Is DJI trying to be like Apple?

In many ways, DJI would be the Apple with the drone world. More specifically, DJI matches Apple circa 2004 – the organization’s flagship product, the iPod, ended up available for a couple of years, a whole new, cheaper version (iPod mini) was rolling out, everyone either had one or knew someone that had one and also the company was generating money than anyone forecasted.

Similarly, DJI’s Phantom drones have the world by storm, we have seen several iterations on the product as well as the cheapest available model can be a technological marvel.

Oh, plus the company will perform well over a billion dollars in sales in 2010. Check DJI Phantom 3 review page.

Both the iPod as well as the DJI Phantom share exactly the same qualities for being the first product to capture an industry they invented. They both feature sleek, simple and easy sexy designs but pack extraordinary complexity in the hood.

DJI’s plans for future years also model how Apple has expanded within the last few ten years. For example, you’ll find plans to build DJI physical stores to supply the company, containing conducted most of its sales online, a real-life retail presence.

But this could be the first red rag.

Apple stores are excellent but, since they admittedly exist to offer products, don’t most of the people go to there to correct a problem with their phone/Mac in order to play with the most up-to-date model as an alternative to to actually buy anything?

In this news release for your DJI shop in China, this company was very explicit that hands-on trials of drones aren’t going to be available.

The bigger issue though, is servicing products consumers already own.


This time of the year, if you wish to talk to a member of staff at the Apple store for longer than five minutes, you should make a consultation.

When something goes completely wrong with your iPhone or iPad you Google it, right? And if Google can’t present you with an answer or else you can’t make sense in the answer it gave you, nicely ask the tech expert in your own life for help. And if he/she can’t figure it out, the correct answer is always a similar: “Take it on the Apple store.”

Now apply this exact situation to DJI’s drones. You think getting an appointment with the Apple store is obnoxious? Think about how complex the hardware of an Phantom or perhaps an Inspire is. You walk in as well as the first real question is “What’s no longer working? The motors? The camera? The gimbal? The up to speed computers? The WiFi?”

Already that is certainly five extremely diverse systems that each one require extremely specific knowledge for maintenance. Unless DJI goes hire PhDs his or her BlueShirts, up for grabs service will go to need being reimagined.

Hopefully though, the reimagining is a component of DJI’s plan. Customer service has become a serious weakness from the company as well as an eternal thorn within the side of these customers.

They must know their stores will get endless solicitations for service on his or her drones so a fresh customer service plan will likely be necessary… and building a shop before revamping customer support seems nearly the same as putting the cart prior to a horse.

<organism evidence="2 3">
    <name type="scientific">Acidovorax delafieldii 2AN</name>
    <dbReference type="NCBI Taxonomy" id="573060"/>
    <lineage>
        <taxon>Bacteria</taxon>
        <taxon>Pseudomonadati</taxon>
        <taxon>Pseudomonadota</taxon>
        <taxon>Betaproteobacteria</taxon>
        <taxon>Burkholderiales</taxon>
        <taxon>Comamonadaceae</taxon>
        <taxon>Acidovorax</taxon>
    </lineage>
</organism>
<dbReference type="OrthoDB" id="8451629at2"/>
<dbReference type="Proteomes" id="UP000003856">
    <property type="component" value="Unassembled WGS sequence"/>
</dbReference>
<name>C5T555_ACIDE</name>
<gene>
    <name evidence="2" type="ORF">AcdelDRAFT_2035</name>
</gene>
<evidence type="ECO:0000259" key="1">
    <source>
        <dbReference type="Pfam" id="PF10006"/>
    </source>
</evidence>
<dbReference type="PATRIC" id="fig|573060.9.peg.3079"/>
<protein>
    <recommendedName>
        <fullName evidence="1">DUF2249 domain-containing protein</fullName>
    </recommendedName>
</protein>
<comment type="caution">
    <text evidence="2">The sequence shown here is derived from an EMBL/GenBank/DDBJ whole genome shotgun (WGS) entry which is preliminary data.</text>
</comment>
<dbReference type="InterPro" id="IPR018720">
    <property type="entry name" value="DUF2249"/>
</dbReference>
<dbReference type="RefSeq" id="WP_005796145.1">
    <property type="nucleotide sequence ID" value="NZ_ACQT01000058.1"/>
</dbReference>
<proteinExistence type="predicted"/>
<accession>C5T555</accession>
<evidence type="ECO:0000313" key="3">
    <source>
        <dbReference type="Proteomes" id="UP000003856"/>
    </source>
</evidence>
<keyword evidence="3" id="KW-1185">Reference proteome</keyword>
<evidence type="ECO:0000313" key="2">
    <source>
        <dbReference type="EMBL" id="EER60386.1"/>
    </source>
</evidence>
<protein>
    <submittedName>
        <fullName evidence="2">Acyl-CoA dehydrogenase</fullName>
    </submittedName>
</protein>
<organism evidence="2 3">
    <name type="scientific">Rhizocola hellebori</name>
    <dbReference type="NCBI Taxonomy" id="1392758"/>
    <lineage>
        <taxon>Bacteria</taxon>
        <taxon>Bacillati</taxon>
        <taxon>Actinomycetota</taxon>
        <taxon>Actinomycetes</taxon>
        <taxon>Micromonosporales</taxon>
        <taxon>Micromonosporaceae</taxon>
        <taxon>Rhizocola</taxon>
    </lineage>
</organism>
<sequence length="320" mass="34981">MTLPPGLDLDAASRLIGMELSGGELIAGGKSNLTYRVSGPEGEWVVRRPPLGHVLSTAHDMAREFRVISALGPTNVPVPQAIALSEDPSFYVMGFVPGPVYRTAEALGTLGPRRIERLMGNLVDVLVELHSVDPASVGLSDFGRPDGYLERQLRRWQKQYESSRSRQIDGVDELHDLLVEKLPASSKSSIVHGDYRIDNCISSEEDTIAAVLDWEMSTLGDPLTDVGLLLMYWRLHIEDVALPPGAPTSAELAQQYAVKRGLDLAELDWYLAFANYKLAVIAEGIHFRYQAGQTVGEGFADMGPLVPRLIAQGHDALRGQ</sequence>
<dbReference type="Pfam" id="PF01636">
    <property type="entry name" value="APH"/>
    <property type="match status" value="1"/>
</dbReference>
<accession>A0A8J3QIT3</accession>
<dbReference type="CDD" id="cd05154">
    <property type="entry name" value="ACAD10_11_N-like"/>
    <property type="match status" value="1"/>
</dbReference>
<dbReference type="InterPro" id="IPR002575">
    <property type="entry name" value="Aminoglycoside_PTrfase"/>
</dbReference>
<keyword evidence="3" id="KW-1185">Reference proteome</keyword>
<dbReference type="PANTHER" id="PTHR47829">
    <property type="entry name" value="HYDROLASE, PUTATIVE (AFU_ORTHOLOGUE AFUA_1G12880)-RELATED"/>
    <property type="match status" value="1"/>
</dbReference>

The other risk DJI runs of following Apple’s path will be the lack of innovation that matriculates from releasing a brand new version of your respective product annually.

Apple originates under a large amount of scrutiny for not improving enough upon their iPhones since they have released some, 5, and today 6. Whether or not you go along with this assessment, the reality that the conversation is occurring means folks are not as impressed when they expected to become.

And, while you will find some impressive new features from the Phantom 3 line, these convenience of these drones remain close enough those in the Phantom 2 Vision/+ it can be worth grabbing and older model for just a cheaper price with regards to the customer’s needs.

There isn’t game changing upgrade between your two generation.

Now, I understand developing paradigm shifting technology is way from easy, but to convince customers to annually upgrade a lot of dollar product that’s still fairly niche, DJI will be to have to reveal some truly impressive features.

The Role Models

The similarities and subsequent comparisons between DJI and Apple aren’t accident.

Last fall, DJI founder and CEO Frank Wang told the Wall Street Journal Steve Jobs was his role model.

And, when you read interviews with Wang, the influences of Jobs are apparent.

Both figures are/were overly aggressive in terms of progress, show extreme devotion thus to their vision, dismiss those that would attempt to derail them as idiots, and refused to for anything under perfection.

The sort of person who builds a big company, yet not the form of person you intend to hang out with as well company’s holiday party.


Apple is one with the most successful companies in the globe. Following in the footsteps is hardly an inadvisable strategy but it’s important to know that drones aren’t iPods and they will not be computers.

You aren’t going to make a community around drones being a product. That community already exists and they’re known as RC aviators.

Drones can be a tool.


They have already been invented now they are being assimilated into existing professional communities.

The public may be interested when a different DJI product gets announced, nevertheless the people who genuinely wish to learn more about it, and will likely be the ones placing pre-orders are professional photographers, cinematographers, surveyors, infrastructure inspectors, and farmers.

You can never see a list of DJI fanboys backpacking in front in the store to get a week to be the primary to grab the Phantom 6.


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